A look at the shareholders of ALK-Abelló A/S (CPH:ALK B) can tell us which group is most powerful. Large companies usually have institutions as shareholders, and we usually see insiders owning shares in smaller companies. We also tend to see lower insider ownership in companies that were previously publicly owned.
ALK-Abelló has a market capitalization of kr.33b, so it's too big to fly under the radar. We'd expect to see both institutions and retail investors owning a portion of the company. Our analysis of the ownership of the company, below, shows that institutions own shares in the company. We can zoom in on the different ownership groups, to learn more about ALK-Abelló.
What Does The Institutional Ownership Tell Us About ALK-Abelló?
Many institutions measure their performance against an index that approximates the local market. So they usually pay more attention to companies that are included in major indices.
ALK-Abelló already has institutions on the share registry. Indeed, they own a respectable stake in the company. This implies the analysts working for those institutions have looked at the stock and they like it. But just like anyone else, they could be wrong. It is not uncommon to see a big share price drop if two large institutional investors try to sell out of a stock at the same time. So it is worth checking the past earnings trajectory of ALK-Abelló, (below). Of course, keep in mind that there are other factors to consider, too.
Hedge funds don't have many shares in ALK-Abelló. Looking at our data, we can see that the largest shareholder is Lundbeckfond Invest A/S with 41% of shares outstanding. Meanwhile, the second and third largest shareholders, hold 7.6% and 1.8%, of the shares outstanding, respectively.
After doing some more digging, we found that the top 3 shareholders collectively control more than half of the company's shares, implying that they have considerable power to influence the company's decisions.
While it makes sense to study institutional ownership data for a company, it also makes sense to study analyst sentiments to know which way the wind is blowing. There are a reasonable number of analysts covering the stock, so it might be useful to find out their aggregate view on the future.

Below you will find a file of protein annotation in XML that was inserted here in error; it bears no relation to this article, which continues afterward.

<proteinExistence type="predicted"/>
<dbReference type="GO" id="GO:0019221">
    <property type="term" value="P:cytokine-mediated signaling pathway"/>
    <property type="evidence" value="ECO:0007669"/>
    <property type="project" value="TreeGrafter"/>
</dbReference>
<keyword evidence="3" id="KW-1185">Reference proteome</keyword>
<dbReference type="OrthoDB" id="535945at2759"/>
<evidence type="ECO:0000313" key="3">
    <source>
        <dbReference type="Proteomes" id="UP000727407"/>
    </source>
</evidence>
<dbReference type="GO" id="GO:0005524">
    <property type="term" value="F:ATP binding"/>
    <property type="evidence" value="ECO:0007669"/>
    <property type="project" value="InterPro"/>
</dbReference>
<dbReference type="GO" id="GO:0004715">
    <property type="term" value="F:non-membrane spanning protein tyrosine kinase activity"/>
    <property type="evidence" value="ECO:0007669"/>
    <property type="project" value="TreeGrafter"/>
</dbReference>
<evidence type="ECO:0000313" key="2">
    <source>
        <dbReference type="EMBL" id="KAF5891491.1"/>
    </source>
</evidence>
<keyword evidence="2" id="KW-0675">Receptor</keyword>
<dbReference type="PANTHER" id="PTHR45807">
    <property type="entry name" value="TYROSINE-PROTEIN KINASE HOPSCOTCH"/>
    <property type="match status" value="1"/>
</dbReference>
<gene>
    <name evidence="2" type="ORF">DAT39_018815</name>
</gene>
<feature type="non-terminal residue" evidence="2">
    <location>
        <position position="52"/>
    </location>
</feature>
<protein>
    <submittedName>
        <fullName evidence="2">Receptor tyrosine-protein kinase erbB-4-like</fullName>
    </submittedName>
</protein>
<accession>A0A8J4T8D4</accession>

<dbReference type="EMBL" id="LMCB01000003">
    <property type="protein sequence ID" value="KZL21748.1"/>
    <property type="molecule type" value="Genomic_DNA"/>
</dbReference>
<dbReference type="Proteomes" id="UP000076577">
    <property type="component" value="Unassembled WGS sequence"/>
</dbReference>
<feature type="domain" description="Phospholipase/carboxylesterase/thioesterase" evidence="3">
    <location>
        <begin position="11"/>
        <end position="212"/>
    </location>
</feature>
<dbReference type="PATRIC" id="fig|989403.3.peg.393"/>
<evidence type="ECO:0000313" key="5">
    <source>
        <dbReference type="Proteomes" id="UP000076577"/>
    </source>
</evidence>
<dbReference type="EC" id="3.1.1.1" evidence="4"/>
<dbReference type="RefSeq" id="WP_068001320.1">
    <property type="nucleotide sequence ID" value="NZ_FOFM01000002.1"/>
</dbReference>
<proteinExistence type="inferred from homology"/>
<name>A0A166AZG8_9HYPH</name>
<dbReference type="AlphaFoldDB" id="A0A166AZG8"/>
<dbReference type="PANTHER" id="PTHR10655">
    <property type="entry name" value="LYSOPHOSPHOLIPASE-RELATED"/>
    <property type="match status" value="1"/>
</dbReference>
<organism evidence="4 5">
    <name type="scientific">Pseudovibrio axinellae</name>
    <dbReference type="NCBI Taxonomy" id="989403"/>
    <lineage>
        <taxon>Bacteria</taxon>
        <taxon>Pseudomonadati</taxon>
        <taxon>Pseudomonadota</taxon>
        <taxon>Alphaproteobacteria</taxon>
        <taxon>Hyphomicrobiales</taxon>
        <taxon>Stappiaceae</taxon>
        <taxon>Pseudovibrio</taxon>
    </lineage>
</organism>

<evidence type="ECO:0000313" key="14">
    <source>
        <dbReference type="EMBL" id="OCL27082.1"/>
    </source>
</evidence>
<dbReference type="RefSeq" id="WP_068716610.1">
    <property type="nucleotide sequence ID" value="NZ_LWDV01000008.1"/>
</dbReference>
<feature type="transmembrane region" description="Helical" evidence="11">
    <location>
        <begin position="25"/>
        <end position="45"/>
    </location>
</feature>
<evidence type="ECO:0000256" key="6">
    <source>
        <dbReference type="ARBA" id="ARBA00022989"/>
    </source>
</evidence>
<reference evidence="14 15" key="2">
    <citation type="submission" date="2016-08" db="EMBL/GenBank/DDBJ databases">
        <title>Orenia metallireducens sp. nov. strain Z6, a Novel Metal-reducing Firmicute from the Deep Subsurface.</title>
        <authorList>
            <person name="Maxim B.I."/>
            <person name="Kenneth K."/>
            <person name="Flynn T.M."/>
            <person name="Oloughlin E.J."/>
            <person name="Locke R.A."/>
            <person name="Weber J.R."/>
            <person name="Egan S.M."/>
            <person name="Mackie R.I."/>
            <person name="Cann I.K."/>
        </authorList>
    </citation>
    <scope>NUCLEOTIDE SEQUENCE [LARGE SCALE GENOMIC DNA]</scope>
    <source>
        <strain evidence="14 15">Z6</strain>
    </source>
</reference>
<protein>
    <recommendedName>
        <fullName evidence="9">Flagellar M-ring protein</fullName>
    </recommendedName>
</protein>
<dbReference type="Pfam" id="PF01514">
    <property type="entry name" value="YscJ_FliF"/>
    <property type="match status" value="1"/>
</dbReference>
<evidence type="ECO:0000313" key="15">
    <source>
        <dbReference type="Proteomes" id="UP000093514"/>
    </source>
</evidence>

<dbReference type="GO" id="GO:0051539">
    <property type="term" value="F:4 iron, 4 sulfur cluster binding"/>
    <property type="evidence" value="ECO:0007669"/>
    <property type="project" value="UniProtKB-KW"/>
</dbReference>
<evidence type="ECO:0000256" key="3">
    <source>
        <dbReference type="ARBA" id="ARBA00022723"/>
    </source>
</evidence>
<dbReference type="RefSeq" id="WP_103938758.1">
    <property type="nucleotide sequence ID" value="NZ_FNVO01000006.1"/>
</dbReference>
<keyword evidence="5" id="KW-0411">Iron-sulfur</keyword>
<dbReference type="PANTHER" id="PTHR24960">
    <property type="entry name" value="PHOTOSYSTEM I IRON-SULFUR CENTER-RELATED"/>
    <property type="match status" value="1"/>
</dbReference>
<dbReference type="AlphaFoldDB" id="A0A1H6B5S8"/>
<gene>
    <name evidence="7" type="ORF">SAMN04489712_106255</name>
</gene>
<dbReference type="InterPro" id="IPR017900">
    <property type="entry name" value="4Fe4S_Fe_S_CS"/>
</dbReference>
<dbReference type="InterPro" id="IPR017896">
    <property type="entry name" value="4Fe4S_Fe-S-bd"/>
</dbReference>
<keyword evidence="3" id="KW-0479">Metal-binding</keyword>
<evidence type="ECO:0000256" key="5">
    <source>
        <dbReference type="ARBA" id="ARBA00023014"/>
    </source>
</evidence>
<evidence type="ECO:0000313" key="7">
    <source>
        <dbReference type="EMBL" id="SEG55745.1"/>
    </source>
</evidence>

Insider Ownership Of ALK-Abelló
The definition of an insider can differ slightly between different countries, but members of the board of directors always count. Management ultimately answers to the board. However, it is not uncommon for managers to be executive board members, especially if they are a founder or the CEO.
I generally consider insider ownership to be a good thing. However, on some occasions it makes it more difficult for other shareholders to hold the board accountable for decisions.
Our data suggests that insiders own under 1% of ALK-Abelló A/S in their own names. It is a pretty big company, so it would be possible for board members to own a meaningful interest in the company, without owning much of a proportional interest. In this case, they own around kr.22m worth of shares (at current prices). It is good to see board members owning shares, but it might be worth checking if those insiders have been buying.
General Public Ownership
With a 33% ownership, the general public have some degree of sway over ALK-Abelló. This size of ownership, while considerable, may not be enough to change company policy if the decision is not in sync with other large shareholders.
Private Equity Ownership
With an ownership of 41%, private equity firms are in a position to play a role in shaping corporate strategy with a focus on value creation. Some might like this, because private equity are sometimes activists who hold management accountable. But other times, private equity is selling out, having taking the company public.
While it is well worth considering the different groups that own a company, there are other factors that are even more important. For example, we've discovered 1 warning sign for ALK-Abelló that you should be aware of before investing here.
Ultimately the future is most important. You can access this free report on analyst forecasts for the company.
NB: Figures in this article are calculated using data from the last twelve months, which refer to the 12-month period ending on the last date of the month the financial statement is dated. This may not be consistent with full year annual report figures.
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